I am looking for some advice/answers to questions related to an new brain I want to set up.

I have about 270 text files which are very small notes about articles (usually the link to the article, and a one sentence summary) I've read by certain authors in a DEVONthink database, it's one of the last note databases I have in DT, everything else has been moved into TheBrain, so I want to move these text files into TheBrain.

My issue is this, I am thinking of structuring the brain under two different types of parent thoughts. One is the author of the article and the other are tags about the article. I won't be using tags because they are rather hard to navigate through on the iOS version, which is where I do most of my navigating and opening of the articles.

The author parent tags will be simple, the most one author parent will have is 10 child thoughts. The "tags" thoughts will be more challenging, because the largest will have around 130 child thoughts.

1. I'm wondering if 130 child thoughts plus additional over time will impact performance and I should be looking for another way to structure this type of data.
1.A. If I should find another way to structure it, how would you recommend structuring it?

TheBrain 11 Alpha Channel
Windows 10 2004 Enterprise

I wouldn't be so worried about performance, but your ability to scroll through and navigate 130+ child thoughts might be a problem (particularly in iOS).

I too don't use tags that much, most links have parent / child / sibling relationships and the text might be best copied into the notes (rather than link to a .txt file).  I am a bit old school and like the links in the thoughts (so I can just click it even when it's distant), but the newer brains allow links in the notes text.

If there are some type of articles / research, Authors is one good way (if you end up with too many then split by alphabetical), but I don't know if you can break down the taxonomy of the subjects? enough to get children under about the ~10 mark I find best for navigation.  This also tends to expose sibling 'links' between topics. 

For me personally I use search 70% of the time to get close to what I am after, and then navigate from there.  So my guiding principle when I create a through is what is the first thought that comes into my head for this item (so I can find it again), I might also have a second parent / sibling to a more logical name that fits my overall taxonomy to try and link all thoughts to a parent.  But there are many ways to do it, and that's the magic of the Brain set it up to work best for you!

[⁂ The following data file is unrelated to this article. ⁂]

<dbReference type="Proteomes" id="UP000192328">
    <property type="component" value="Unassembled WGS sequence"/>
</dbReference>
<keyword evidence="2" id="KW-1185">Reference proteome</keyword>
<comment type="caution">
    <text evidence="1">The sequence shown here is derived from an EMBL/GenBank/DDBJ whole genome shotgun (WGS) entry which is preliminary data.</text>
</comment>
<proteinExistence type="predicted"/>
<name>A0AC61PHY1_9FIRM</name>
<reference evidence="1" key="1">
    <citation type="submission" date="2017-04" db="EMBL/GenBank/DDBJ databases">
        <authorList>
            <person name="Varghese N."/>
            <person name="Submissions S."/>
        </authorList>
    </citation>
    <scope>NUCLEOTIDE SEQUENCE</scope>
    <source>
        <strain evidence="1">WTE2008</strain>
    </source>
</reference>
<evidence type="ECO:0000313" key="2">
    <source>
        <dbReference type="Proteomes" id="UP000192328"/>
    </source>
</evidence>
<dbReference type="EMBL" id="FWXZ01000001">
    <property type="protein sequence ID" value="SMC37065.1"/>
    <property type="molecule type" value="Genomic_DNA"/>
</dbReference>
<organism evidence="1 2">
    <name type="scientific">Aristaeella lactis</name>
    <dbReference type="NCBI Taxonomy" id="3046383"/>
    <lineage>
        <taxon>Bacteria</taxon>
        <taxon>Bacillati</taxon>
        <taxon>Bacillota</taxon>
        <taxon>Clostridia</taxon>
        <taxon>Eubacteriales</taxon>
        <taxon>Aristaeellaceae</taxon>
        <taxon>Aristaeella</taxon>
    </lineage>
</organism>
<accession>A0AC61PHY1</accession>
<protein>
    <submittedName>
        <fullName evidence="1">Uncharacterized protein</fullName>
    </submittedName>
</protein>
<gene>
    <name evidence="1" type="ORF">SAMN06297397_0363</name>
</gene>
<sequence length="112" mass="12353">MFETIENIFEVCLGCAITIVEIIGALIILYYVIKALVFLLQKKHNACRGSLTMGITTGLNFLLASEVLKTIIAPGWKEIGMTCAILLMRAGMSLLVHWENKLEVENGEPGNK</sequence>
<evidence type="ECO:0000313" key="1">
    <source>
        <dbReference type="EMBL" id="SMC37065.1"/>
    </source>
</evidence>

Probably the best way is to have a play (even with dummy thoughts) and just see what works best desktop/iOS for you?
I agree with Matthew. A grouping of 130 thoughts all under one parent would be a lot for me. I would find a way to break this down in groups of 8 - 10 sub categories if possible.

As far as performance, the more thoughts that are on the screen at one time, the more resources that are required.  I wouldn't think displaying this many thoughts at once would be a problem, but it does depend on the capabilities of your OS.  

For a fun test of Brain scale-ability, I would recommend checking out Jerry's Brain.

300,000+ Thoughts and I'm sure he has come areas with 130+ child thoughts.  Yes, this is in the web client, not the desktop version... but you'll get the idea.

With so little in yet I wouldn't worry about performance. Remember, you can always change things later.

In programming thinking about optimization this early, and assigning resources to it, is known as Premature Optimization.

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(Windows 10)
@shinyplastic ~ Definitely agree with this comment:
I use search 70% of the time to get close to what I am after, and then navigate from there.
-- Of course, I try to zero in a little  closer than this in my search, but realistically 70% is usually what happens....

@ruudhein ~ Definitely enjoyed this comment:
> Premature optimization is the root of all evil.
-- However, I certainly understand and sympathize with Josh's desire to avoid rework on large chucks of files, if at all possible.

@joshsullivan ~ This may be a silly question that reveals I've not understood your objective, but what navigational or relational consideration(s) would prevent you from eventually consolidating some of these 130 notes on child thoughts, or even secondary notes, for each author?

Thanks for the suggestions, everyone!

After the input, I'm thinking alphabetic split into nine groups, although I might switch it later.

@shinyplastic - Thanks, I'll be going with alphabetical sub sorting then under than possibly a numbered sub sort.
> (if you end up with too many then split by alphabetical)

@metta - Each of those 270 text files contain a document name (thought name) and text in the document (thought notes). Each file is about a different article/blog post so that the thought notes will contain a link to the article (eventually added as an attachment to the thought) and a brief or long summary of the article/post. Which, unfortunately, means there isn't more consolidating I can do at this point.

@ruudhein - I usually agree with this line of thinking, except in the case of moving pre-grown data from one repository to another, as is my current situation.

I think I can make this work as long I stick to strict linking relationships.

Thank you all again for your input!

TheBrain 11 Alpha Channel
Windows 10 2004 Enterprise
I would love to figure out what the number of child thoughts is that causes either the desktop or the web client to start to significantly slow down.  I'm almost positive that the number is well below 100, and I'm tending towards a max of 50. Not because it might not be better to go lower, but because it's just impractical to do so when it comes to the 115,000 thoughts in the Climate Web.    

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